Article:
Armand de Brignac Brut Gold (Ace of Spades)
Non-Vintage Sparkling Wine from Champagne, France
Armand de Brignac is marvelously complex and full-bodied, with a bouquet that is both fresh and lively. Its sumptuous, racy fruit character is perfectly integrated with the wine's subtle brioche accents. Its texture is deliciously creamy and the palate has great depth and impact with a long and silky finish. A superb and singular example of a Prestige Champagne.
2006 marks the unveiling of Armand de Brignac in the stunning gold bottle originally developed by Cattier for the André Courrèges fashion house. Cattier's gold bottle also made an appearance at Queen Elizabeth II of England's Golden Jubilee celebration. All labels for each bottle of Armand de Brignac are made of real pewter, polished and applied by hand.
Wine & Spirits - "The refinement of the bubbles and impeccable pale color brought James Bond to mind for one taster, "the new Bond, the blond Bond." The comment generated a flurry of critical reviews from the panelists: "This is more Timothy Dalton: polished, looks good, but doesn't have a lot to say." "This is more like Gregory Peck: It has nothing to prove." "Burt Lancaster in A Wild Thing." "Clooney on ER before he got polished..." This is a bold and powerful wine that holds its balance. Driven by scents of brioche and chalk, along with intense acidity, it should develop well with several years of bottle age."
International Wine Cellar - "Bright gold with a strong bead. Highly perfumed bouquet displays pear, nectarine, honeysuckle and sweet butter, plus an undercurrent of spice, ginger and lemon pith adding energy. Fleshy pit fruit and soft citrus flavors provide very good palate coverage and offer pungent spice and candied floral qualities on the back end. Nervy minerality adds lift and cut to the long, gently smoky and subtly sweet finish, which leaves candied orange peel and floral notes behind."
Armand de Brignac Winery
Armand de Brignac is produced by Armand de Brignac Champagne of Reims, France. The Cattier family has owned and cultivated land in the Champagne region’s Montagne de Reims Terroir since 1763, and coined the Armand de Brignac name in the 1950s. In our search for a Champagne that would meet our standards for a finer luxury Champagne, we chose the Cattier house because of their history and reputation for producing exquisite Champagne. M. Cattier was able to create a blend of grapes that fit what we had sought. Armand de Brignac bottles are filled, corked, and cultivated by hand by our caretakers throughout the aging process. The Armand de Brignac cellars are considered the deepest in the Reims Terroir. View all Armand de Brignac Wines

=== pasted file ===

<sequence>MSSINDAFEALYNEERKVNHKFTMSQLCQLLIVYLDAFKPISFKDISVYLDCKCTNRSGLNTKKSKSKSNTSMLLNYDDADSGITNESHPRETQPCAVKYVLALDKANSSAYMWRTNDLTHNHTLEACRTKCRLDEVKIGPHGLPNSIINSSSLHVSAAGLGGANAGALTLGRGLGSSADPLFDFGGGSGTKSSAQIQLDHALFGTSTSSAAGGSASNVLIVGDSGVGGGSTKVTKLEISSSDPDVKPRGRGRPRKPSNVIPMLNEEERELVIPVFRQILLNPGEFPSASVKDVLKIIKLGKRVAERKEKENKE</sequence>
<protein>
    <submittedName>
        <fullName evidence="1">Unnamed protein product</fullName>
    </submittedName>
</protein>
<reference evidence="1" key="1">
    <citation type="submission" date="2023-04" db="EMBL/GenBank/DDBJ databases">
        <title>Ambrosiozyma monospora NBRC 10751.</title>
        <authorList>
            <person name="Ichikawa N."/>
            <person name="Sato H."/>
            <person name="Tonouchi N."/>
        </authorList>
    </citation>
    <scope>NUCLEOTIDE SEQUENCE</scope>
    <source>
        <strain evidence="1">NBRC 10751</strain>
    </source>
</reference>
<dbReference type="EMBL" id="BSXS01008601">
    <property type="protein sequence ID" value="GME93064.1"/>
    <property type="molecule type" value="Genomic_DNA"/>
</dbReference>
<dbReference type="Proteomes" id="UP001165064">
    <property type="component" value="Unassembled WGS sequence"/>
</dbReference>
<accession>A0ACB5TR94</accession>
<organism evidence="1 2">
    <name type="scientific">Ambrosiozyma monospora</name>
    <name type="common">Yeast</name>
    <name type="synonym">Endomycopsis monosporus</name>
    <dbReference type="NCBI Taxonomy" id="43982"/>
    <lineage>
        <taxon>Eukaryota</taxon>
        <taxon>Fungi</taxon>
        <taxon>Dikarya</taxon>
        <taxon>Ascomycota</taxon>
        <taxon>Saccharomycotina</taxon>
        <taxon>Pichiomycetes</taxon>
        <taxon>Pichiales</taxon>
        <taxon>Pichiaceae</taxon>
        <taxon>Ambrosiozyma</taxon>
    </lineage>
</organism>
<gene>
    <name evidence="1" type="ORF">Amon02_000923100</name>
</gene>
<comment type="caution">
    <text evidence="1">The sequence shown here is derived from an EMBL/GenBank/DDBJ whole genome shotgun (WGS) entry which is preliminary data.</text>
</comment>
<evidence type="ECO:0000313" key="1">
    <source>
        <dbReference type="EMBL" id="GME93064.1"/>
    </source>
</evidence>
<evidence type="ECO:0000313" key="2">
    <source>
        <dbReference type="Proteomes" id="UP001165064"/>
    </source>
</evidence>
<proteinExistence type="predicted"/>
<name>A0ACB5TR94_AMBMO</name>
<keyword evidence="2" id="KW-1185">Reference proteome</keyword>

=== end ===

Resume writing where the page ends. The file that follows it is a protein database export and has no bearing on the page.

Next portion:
About ChampagneView a map of Champagne wineries Champagne is both a region and a method. The wines come from the northernmost vineyards in France and the name conjures an image like no other can. An 18th Century Benedictine monk named Dom Perignon is said to be the first to blend both varietals and vintages, making good wines not only great, but also special and unique to their winemaker. Today, nearly 75% of Champagne produced is non-vintage and made up by a blend of several years' harvests.
All Champagnes must be made by a strictly controlled process called "Méthode Champenoise." The grapes are pressed and fermented for the first time. The blending phase follows and the wine is bottled and temporarily capped. Then comes the second fermentation, a blend of sugar and yeast is added and, this time, the carbon dioxide is kept inside the bottle. This process leaves a great deal of sediment that is extracted through a process of "racking" or "riddling." The bottles are progressively turned upside down until all the sediment is collected in the neck. The necks are then frozen and the sediment is "disgorged." After this phase, the winemaker may decide to add sugar to sweeten the wine. Finally the wine is corked. Some wines move through this process in a couple of months, while others are aged after the riddling phase to build greater complexity and depth.